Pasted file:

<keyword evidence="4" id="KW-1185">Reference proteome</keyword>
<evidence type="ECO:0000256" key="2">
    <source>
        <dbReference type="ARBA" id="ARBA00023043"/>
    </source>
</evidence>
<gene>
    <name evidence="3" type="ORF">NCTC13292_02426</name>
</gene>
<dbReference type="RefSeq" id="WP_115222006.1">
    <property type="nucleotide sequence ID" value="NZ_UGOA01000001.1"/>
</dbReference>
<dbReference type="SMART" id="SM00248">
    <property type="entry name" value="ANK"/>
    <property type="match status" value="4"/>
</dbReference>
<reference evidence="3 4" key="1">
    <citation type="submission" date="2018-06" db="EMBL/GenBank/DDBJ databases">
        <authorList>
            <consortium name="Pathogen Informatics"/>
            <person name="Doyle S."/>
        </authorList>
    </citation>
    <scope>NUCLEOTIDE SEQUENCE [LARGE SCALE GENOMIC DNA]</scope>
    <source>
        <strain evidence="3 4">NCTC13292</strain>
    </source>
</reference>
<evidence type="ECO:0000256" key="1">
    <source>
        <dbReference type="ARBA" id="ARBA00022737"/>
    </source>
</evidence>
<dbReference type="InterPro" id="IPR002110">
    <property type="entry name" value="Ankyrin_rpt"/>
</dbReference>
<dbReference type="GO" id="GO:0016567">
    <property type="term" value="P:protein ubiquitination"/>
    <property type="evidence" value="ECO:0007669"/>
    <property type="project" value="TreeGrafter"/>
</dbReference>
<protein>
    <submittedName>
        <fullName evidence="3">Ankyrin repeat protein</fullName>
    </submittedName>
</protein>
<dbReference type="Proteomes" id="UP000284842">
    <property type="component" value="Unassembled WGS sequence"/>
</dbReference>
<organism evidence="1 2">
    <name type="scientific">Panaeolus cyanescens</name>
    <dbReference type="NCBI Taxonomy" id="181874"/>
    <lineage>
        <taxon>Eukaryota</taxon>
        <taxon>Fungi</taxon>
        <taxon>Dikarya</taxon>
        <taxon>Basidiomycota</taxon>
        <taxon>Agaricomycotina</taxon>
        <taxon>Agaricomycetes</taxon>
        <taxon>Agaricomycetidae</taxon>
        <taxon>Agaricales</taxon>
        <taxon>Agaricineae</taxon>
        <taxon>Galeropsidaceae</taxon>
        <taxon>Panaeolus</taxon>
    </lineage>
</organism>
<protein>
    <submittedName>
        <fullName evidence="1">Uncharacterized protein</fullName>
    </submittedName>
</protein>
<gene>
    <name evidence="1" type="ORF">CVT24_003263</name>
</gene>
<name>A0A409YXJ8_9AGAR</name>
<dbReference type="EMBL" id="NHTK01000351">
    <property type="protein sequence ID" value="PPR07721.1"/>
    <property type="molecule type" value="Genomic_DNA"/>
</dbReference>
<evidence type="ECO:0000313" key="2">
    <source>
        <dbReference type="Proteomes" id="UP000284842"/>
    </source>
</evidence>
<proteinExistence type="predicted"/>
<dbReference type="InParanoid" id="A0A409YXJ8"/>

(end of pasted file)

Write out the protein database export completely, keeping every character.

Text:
<keyword evidence="4" id="KW-1185">Reference proteome</keyword>
<evidence type="ECO:0000256" key="2">
    <source>
        <dbReference type="ARBA" id="ARBA00023043"/>
    </source>
</evidence>
<gene>
    <name evidence="3" type="ORF">NCTC13292_02426</name>
</gene>
<dbReference type="RefSeq" id="WP_115222006.1">
    <property type="nucleotide sequence ID" value="NZ_UGOA01000001.1"/>
</dbReference>
<dbReference type="SMART" id="SM00248">
    <property type="entry name" value="ANK"/>
    <property type="match status" value="4"/>
</dbReference>
<reference evidence="3 4" key="1">
    <citation type="submission" date="2018-06" db="EMBL/GenBank/DDBJ databases">
        <authorList>
            <consortium name="Pathogen Informatics"/>
            <person name="Doyle S."/>
        </authorList>
    </citation>
    <scope>NUCLEOTIDE SEQUENCE [LARGE SCALE GENOMIC DNA]</scope>
    <source>
        <strain evidence="3 4">NCTC13292</strain>
    </source>
</reference>
<evidence type="ECO:0000256" key="1">
    <source>
        <dbReference type="ARBA" id="ARBA00022737"/>
    </source>
</evidence>
<dbReference type="InterPro" id="IPR002110">
    <property type="entry name" value="Ankyrin_rpt"/>
</dbReference>
<dbReference type="GO" id="GO:0016567">
    <property type="term" value="P:protein ubiquitination"/>
    <property type="evidence" value="ECO:0007669"/>
    <property type="project" value="TreeGrafter"/>
</dbReference>
<protein>
    <submittedName>
        <fullName evidence="3">Ankyrin repeat protein</fullName>
    </submittedName>
</protein>
<dbReference type="Proteomes" id="UP000284842">
    <property type="component" value="Unassembled WGS sequence"/>
</dbReference>
<organism evidence="1 2">
    <name type="scientific">Panaeolus cyanescens</name>
    <dbReference type="NCBI Taxonomy" id="181874"/>
    <lineage>
        <taxon>Eukaryota</taxon>
        <taxon>Fungi</taxon>
        <taxon>Dikarya</taxon>
        <taxon>Basidiomycota</taxon>
        <taxon>Agaricomycotina</taxon>
        <taxon>Agaricomycetes</taxon>
        <taxon>Agaricomycetidae</taxon>
        <taxon>Agaricales</taxon>
        <taxon>Agaricineae</taxon>
        <taxon>Galeropsidaceae</taxon>
        <taxon>Panaeolus</taxon>
    </lineage>
</organism>
<protein>
    <submittedName>
        <fullName evidence="1">Uncharacterized protein</fullName>
    </submittedName>
</protein>
<gene>
    <name evidence="1" type="ORF">CVT24_003263</name>
</gene>
<name>A0A409YXJ8_9AGAR</name>
<dbReference type="EMBL" id="NHTK01000351">
    <property type="protein sequence ID" value="PPR07721.1"/>
    <property type="molecule type" value="Genomic_DNA"/>
</dbReference>
<evidence type="ECO:0000313" key="2">
    <source>
        <dbReference type="Proteomes" id="UP000284842"/>
    </source>
</evidence>
<proteinExistence type="predicted"/>
<dbReference type="InParanoid" id="A0A409YXJ8"/>